Gold Card Electrician vs Registered Domestic Electrician

Not sure if you need to get a Gold Card? Confused about the difference between having a Gold Card and being a Registered Domestic Electrician?

With so many different schemes available to electricians, it is no wonder that people get confused over which qualifications they need to complete and schemes they need to join. Take a read through our guide which explains the difference between Gold Card Electricians and Registered Domestic Electricians.

Find out if you really need a Gold Card or whether you should become registered with a Competent Persons Scheme instead.

What does it mean to have a Gold Card?

The Gold Card is one of a variety of ECS cards issued by the JIB. The JIB are the Joint Industry Board and are responsible for improving the electrical contracting industry by setting regulations. They issue a variety of ECS (Electrotechnical Certification Scheme) cards which you can read more about here.

The Gold Card is designed for those who have a variety of qualifications, including an NVQ Level 3, and a wealth of experience. It will prove your identification, qualifications and occupation. If you are looking to work unsupervised on construction sites, then you will need a Gold Card in order to do this. However, if you are looking to work in domestic properties then you do not need a Gold Card.

Recent changes will also require Gold Card applicants to apply for ‘ECS Registered Electrician’ status. This will require applicants to hold the latest edition wiring regulations qualification as well as meeting all the other Gold Card entry requirements. However, do not confuse the ‘ECS Registered Electrician’ with a registered domestic electrician. By becoming an ‘ECS Registered Electrician’ you are simply allowing the ECS to monitor your qualifications and ensure you are up to date with the most recent wiring regulations.

What is a Registered Domestic Electrician?

To become a registered domestic electrician you need to belong to a Competent Persons Scheme (CPS), such as the NICEIC. In order to join one of these schemes you will need a minimum of 24 months’ experience within the industry, the latest edition of the wiring regulations qualification (18th Edition) and as of September 2021 the EAL Level 3 Certification in Installing, Testing and Ensuring Compliance of Electrical Installations in Dwellings 600/7695/1EO (a Qualified Supervisor qualification).

The main reason electricians become registered with a CPS is so that they can sign off their own notifiable work. This includes work such as house rewires, consumer unit changes and electrical work carried out in bathrooms. Before becoming registered with a scheme, you have to go through your local area building control to get the work signed off, which comes at a cost. By joining a scheme, you will then be able to sign off your own work and would simply need to renew your membership every year.

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What are the main differences?

One of the main differences between a Gold Card electrician and a registered domestic electrician is that with a Gold Card you cannot sign off your own notifiable work. So if you are looking to work in domestic properties and want to be able to sign off your own work, you do not need a Gold Card but you do need to be registered with a CPS.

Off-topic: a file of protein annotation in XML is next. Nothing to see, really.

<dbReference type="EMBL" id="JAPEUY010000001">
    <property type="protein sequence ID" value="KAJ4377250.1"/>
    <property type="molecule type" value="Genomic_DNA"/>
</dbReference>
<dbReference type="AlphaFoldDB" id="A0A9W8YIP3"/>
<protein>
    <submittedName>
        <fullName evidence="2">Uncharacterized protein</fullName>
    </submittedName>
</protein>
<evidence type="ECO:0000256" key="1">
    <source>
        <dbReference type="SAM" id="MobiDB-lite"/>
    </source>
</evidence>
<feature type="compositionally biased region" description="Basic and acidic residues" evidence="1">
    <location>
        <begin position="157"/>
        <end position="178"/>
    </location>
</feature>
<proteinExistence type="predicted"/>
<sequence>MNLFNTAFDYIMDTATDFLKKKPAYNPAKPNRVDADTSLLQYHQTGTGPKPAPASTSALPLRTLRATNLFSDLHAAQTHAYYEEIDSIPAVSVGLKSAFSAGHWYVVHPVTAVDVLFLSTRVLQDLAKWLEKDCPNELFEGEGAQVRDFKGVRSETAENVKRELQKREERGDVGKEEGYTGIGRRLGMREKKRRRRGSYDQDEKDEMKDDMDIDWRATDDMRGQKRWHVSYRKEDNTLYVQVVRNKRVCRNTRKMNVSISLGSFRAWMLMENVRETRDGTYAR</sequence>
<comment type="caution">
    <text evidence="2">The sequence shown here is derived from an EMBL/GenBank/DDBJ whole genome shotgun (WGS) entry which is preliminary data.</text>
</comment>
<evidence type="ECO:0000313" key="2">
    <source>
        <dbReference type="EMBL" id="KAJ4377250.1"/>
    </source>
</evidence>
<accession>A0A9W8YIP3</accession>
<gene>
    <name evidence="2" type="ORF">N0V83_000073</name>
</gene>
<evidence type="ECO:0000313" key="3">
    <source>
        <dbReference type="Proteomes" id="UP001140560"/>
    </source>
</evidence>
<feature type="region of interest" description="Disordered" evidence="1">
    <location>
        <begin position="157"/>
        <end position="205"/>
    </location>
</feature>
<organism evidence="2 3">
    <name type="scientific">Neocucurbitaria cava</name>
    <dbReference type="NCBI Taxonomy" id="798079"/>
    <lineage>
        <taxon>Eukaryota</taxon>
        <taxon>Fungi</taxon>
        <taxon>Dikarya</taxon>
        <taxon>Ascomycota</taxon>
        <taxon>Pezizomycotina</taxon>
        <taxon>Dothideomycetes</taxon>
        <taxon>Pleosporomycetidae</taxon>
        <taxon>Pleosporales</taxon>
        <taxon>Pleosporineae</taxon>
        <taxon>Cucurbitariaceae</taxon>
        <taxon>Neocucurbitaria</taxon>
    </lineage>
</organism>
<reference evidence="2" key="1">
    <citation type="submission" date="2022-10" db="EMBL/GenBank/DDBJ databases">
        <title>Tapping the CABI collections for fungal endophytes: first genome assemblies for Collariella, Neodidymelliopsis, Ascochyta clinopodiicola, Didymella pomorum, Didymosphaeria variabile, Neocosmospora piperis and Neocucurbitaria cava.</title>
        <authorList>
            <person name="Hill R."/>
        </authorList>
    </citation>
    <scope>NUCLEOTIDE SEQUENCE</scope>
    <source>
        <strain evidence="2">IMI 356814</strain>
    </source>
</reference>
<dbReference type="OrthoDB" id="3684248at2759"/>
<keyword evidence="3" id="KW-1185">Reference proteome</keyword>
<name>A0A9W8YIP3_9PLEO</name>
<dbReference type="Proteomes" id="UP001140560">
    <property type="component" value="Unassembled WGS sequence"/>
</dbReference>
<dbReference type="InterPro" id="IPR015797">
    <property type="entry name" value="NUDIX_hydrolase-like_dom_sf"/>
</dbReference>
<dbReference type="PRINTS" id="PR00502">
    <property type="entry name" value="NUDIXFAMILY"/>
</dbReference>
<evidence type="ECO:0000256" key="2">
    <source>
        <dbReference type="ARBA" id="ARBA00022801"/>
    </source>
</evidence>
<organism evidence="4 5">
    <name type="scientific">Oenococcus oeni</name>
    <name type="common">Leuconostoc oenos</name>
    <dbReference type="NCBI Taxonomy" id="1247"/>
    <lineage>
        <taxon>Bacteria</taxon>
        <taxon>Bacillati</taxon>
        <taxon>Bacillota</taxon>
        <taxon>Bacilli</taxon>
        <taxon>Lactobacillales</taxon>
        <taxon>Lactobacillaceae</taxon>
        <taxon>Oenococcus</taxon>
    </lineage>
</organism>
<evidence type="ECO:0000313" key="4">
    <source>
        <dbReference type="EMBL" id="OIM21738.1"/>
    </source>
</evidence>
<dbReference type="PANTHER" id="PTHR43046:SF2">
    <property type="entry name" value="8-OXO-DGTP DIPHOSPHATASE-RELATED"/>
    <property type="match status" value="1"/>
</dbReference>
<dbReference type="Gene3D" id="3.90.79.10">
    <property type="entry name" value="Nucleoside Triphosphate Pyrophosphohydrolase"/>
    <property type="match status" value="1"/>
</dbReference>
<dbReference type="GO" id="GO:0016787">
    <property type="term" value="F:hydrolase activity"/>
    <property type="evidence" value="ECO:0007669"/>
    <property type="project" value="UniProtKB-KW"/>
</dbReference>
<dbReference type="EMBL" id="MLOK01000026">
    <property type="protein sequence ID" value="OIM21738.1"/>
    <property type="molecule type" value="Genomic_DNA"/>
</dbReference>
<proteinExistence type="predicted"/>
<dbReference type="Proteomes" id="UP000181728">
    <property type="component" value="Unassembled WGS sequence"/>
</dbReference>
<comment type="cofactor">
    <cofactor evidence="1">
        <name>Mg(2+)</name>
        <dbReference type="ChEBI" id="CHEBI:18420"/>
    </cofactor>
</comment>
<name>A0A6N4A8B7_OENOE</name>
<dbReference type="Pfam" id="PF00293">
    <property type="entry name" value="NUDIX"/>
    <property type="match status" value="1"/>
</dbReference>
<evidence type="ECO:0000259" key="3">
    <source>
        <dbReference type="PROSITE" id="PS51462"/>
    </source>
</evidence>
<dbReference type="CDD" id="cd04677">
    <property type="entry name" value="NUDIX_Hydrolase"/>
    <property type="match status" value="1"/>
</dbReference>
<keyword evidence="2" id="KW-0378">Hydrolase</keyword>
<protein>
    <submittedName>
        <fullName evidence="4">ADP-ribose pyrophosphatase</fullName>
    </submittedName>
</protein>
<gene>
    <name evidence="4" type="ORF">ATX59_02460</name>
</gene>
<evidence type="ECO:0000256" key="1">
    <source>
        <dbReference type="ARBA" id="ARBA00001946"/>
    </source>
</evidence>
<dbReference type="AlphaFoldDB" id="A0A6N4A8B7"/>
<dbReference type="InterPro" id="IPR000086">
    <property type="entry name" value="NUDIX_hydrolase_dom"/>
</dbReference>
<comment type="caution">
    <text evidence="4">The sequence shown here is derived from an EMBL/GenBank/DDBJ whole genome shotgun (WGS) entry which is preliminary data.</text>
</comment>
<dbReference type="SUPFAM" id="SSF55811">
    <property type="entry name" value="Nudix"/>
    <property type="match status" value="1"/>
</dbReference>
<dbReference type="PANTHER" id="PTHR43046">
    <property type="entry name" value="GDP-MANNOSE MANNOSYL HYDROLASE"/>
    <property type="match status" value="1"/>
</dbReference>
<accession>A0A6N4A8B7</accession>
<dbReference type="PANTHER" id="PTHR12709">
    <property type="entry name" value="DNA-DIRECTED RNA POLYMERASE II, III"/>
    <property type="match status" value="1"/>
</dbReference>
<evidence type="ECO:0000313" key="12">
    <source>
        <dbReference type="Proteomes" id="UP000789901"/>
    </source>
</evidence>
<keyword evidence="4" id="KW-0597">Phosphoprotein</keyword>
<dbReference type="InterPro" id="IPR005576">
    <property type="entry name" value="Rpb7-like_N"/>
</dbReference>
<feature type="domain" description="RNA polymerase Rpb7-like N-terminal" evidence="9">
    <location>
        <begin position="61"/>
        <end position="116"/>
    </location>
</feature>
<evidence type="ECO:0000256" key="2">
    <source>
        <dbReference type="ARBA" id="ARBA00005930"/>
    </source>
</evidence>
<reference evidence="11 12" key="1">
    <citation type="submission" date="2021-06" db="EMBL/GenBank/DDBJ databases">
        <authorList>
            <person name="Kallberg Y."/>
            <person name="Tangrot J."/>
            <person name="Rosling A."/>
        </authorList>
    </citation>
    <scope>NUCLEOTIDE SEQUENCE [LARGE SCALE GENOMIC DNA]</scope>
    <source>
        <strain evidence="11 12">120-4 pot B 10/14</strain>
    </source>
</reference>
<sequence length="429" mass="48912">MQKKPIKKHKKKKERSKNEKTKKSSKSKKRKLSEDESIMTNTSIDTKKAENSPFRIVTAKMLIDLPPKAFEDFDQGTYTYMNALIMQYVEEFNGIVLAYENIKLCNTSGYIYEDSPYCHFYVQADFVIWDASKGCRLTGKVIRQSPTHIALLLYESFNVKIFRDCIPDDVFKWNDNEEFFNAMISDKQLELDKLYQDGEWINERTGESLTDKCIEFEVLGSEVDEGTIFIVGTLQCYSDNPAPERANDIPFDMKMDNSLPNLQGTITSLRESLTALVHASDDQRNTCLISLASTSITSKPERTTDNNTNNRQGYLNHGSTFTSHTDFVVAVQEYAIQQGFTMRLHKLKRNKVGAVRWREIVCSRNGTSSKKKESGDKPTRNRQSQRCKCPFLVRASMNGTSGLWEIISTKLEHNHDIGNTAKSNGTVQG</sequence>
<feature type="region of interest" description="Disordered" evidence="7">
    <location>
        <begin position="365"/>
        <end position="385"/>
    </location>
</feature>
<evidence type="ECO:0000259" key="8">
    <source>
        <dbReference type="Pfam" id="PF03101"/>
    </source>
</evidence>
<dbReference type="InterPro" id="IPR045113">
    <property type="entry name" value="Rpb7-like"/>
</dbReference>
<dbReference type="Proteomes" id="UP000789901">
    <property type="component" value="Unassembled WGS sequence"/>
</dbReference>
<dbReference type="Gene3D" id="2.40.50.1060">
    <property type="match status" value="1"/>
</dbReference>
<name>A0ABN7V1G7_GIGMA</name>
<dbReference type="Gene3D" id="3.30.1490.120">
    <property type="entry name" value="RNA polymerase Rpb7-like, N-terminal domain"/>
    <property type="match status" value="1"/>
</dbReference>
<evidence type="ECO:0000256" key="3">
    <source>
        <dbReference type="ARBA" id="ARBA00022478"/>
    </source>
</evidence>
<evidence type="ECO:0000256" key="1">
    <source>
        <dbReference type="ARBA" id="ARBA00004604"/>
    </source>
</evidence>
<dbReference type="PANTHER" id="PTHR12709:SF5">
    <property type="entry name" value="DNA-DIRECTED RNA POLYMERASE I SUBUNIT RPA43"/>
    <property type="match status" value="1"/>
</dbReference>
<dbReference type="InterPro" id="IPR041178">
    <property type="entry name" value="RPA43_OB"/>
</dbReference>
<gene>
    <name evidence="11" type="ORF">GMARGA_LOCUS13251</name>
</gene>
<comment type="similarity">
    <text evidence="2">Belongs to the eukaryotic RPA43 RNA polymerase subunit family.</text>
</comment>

If you are looking for work specifically on construction sites, then you may want to consider a Gold Card. However, you can still work on construction sites without a Gold Card as a labourer. So if you do not have a Level 3 NVQ you can still apply for an ECS Labourer Card.

The time and cost of training to complete a Level 3 NVQ is also much greater than the training route to becoming a registered domestic electrician. To complete your NVQ you are looking at an average of between 2-4 years and a cost of nearly £9000. This is compared to 2 years and £3190 if you decide to become a registered domestic electrician.

Another big difference is earning potential. On average an electrician with a Gold Card will earn on average £25 an hour on a construction site. However, a self-employed electrician can earn up to £45 an hour when working in domestic properties.

Which route is right for me?

This very much depends on the sort of work you are looking to get into once qualified and have built up experience. If you definitely know that construction work is your end goal, then you will need to complete your Level 3 NVQ before applying for your Gold Card.

However, if you are more interested in domestic work and eventually being able to sign off your own notifiable work then the registered domestic electrician route is definitely for you. This route allows you to start earning money, build your experience and develop your customer portfolio as soon as your initial training is complete, and then the rest of your training can be completed whilst you are out working. As soon as you start taking control of your own customer portfolio, you will be in charge of your own work – you are not reliant on contractors providing you with work.

Here at Electrician Courses 4U we have developed a unique 2 stage process that will give you everything you need to start your journey to becoming a fully qualified domestic electrician.